Under the Curtain
Crooked cardboard trees
drip their greens and blues
under the orange stage lights,
growling stomachs and proud shiny parents flicker.
The director slumps in the front row,
into some small bundle of myth.
The air feels nervous,
tingles around us.
The pianist's stutter forecasts
all the tiny disasters to come.
Each seat faceless,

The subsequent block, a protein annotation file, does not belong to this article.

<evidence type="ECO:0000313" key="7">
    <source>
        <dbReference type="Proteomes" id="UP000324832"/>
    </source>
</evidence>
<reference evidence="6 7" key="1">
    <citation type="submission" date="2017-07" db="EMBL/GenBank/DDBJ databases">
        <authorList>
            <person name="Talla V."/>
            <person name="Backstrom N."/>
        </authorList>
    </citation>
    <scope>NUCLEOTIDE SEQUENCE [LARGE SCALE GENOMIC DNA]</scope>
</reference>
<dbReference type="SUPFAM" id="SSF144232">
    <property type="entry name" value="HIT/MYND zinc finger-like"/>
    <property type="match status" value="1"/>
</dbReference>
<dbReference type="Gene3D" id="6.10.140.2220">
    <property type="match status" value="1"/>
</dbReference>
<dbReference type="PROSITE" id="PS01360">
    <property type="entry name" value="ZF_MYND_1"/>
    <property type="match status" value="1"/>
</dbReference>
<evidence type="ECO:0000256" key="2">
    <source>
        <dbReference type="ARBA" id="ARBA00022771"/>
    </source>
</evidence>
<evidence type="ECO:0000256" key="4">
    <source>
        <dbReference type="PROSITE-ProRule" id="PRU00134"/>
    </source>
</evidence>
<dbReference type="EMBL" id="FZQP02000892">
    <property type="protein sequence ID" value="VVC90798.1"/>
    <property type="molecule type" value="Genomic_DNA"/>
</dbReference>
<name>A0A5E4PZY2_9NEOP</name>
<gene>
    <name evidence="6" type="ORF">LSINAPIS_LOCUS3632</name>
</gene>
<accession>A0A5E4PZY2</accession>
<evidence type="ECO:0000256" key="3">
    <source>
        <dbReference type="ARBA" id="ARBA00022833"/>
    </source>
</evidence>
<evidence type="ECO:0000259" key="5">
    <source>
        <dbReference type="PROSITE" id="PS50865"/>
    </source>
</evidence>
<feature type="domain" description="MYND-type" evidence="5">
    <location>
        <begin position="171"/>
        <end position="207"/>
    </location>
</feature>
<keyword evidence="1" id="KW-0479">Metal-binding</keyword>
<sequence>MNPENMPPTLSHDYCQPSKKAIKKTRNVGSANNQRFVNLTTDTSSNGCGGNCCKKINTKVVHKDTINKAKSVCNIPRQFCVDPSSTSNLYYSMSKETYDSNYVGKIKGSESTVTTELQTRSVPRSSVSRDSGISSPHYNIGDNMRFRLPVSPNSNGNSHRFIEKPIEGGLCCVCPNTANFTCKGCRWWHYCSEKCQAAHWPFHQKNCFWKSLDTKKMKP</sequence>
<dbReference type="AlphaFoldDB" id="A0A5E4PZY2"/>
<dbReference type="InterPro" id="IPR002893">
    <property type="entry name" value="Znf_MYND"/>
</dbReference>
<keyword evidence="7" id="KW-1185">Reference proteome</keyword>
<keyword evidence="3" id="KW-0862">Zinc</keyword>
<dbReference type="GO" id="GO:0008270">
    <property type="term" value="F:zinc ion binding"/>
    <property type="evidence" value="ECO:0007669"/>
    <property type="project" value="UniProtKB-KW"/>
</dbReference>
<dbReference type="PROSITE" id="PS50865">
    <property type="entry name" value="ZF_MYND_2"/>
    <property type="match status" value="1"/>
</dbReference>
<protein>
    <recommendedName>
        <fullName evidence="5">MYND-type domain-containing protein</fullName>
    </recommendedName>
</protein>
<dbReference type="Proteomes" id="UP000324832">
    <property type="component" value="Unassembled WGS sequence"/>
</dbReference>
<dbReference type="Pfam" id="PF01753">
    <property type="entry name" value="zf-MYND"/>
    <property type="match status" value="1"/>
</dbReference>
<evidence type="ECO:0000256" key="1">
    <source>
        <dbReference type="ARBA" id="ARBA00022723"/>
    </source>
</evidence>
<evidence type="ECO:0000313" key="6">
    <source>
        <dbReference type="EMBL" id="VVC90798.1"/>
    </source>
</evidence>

the hush of the heavy red curtain rises,
and we cross into incandescence.
Words, once lifted
from scripts and sewn into our tongues,
now flutter in the heat
that radiates among the crowd,
in the whispers that rest on our shoulders,
that tell us we will be known.
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